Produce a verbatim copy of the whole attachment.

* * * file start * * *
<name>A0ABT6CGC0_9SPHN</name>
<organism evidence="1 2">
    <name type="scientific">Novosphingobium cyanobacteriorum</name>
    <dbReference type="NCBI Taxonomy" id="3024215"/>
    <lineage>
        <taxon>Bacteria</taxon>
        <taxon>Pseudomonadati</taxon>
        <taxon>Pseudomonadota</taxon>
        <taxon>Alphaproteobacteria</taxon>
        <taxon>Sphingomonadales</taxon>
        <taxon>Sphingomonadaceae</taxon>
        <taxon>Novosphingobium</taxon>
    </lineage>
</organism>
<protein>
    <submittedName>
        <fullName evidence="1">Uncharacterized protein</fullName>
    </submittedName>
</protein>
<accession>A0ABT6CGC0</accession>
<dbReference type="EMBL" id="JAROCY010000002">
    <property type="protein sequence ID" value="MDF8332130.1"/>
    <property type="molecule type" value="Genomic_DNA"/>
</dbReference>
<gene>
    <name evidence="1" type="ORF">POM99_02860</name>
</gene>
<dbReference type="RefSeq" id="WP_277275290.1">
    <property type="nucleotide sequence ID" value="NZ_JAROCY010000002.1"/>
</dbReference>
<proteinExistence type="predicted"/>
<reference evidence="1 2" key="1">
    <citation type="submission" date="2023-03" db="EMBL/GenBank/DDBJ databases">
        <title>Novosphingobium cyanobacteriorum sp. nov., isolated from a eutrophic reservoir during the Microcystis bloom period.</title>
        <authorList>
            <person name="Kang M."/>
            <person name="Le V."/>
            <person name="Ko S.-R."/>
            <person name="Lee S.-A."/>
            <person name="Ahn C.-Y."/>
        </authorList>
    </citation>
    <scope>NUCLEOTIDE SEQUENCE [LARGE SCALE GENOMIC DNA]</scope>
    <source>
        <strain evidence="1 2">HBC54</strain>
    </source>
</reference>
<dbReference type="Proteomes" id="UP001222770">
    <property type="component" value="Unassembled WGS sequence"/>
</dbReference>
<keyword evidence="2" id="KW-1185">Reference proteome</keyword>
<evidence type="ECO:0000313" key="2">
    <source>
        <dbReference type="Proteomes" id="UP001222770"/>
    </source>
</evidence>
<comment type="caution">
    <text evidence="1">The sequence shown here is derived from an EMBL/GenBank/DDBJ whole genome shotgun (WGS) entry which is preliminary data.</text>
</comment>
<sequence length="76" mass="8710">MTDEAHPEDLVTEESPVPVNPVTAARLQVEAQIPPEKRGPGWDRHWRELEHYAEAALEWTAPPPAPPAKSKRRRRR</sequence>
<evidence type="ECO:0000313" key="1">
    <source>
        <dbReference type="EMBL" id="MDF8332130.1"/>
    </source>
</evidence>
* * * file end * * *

<name>A0ABT6CGC0_9SPHN</name>
<organism evidence="1 2">
    <name type="scientific">Novosphingobium cyanobacteriorum</name>
    <dbReference type="NCBI Taxonomy" id="3024215"/>
    <lineage>
        <taxon>Bacteria</taxon>
        <taxon>Pseudomonadati</taxon>
        <taxon>Pseudomonadota</taxon>
        <taxon>Alphaproteobacteria</taxon>
        <taxon>Sphingomonadales</taxon>
        <taxon>Sphingomonadaceae</taxon>
        <taxon>Novosphingobium</taxon>
    </lineage>
</organism>
<protein>
    <submittedName>
        <fullName evidence="1">Uncharacterized protein</fullName>
    </submittedName>
</protein>
<accession>A0ABT6CGC0</accession>
<dbReference type="EMBL" id="JAROCY010000002">
    <property type="protein sequence ID" value="MDF8332130.1"/>
    <property type="molecule type" value="Genomic_DNA"/>
</dbReference>
<gene>
    <name evidence="1" type="ORF">POM99_02860</name>
</gene>
<dbReference type="RefSeq" id="WP_277275290.1">
    <property type="nucleotide sequence ID" value="NZ_JAROCY010000002.1"/>
</dbReference>
<proteinExistence type="predicted"/>
<reference evidence="1 2" key="1">
    <citation type="submission" date="2023-03" db="EMBL/GenBank/DDBJ databases">
        <title>Novosphingobium cyanobacteriorum sp. nov., isolated from a eutrophic reservoir during the Microcystis bloom period.</title>
        <authorList>
            <person name="Kang M."/>
            <person name="Le V."/>
            <person name="Ko S.-R."/>
            <person name="Lee S.-A."/>
            <person name="Ahn C.-Y."/>
        </authorList>
    </citation>
    <scope>NUCLEOTIDE SEQUENCE [LARGE SCALE GENOMIC DNA]</scope>
    <source>
        <strain evidence="1 2">HBC54</strain>
    </source>
</reference>
<dbReference type="Proteomes" id="UP001222770">
    <property type="component" value="Unassembled WGS sequence"/>
</dbReference>
<keyword evidence="2" id="KW-1185">Reference proteome</keyword>
<evidence type="ECO:0000313" key="2">
    <source>
        <dbReference type="Proteomes" id="UP001222770"/>
    </source>
</evidence>
<comment type="caution">
    <text evidence="1">The sequence shown here is derived from an EMBL/GenBank/DDBJ whole genome shotgun (WGS) entry which is preliminary data.</text>
</comment>
<sequence length="76" mass="8710">MTDEAHPEDLVTEESPVPVNPVTAARLQVEAQIPPEKRGPGWDRHWRELEHYAEAALEWTAPPPAPPAKSKRRRRR</sequence>
<evidence type="ECO:0000313" key="1">
    <source>
        <dbReference type="EMBL" id="MDF8332130.1"/>
    </source>
</evidence>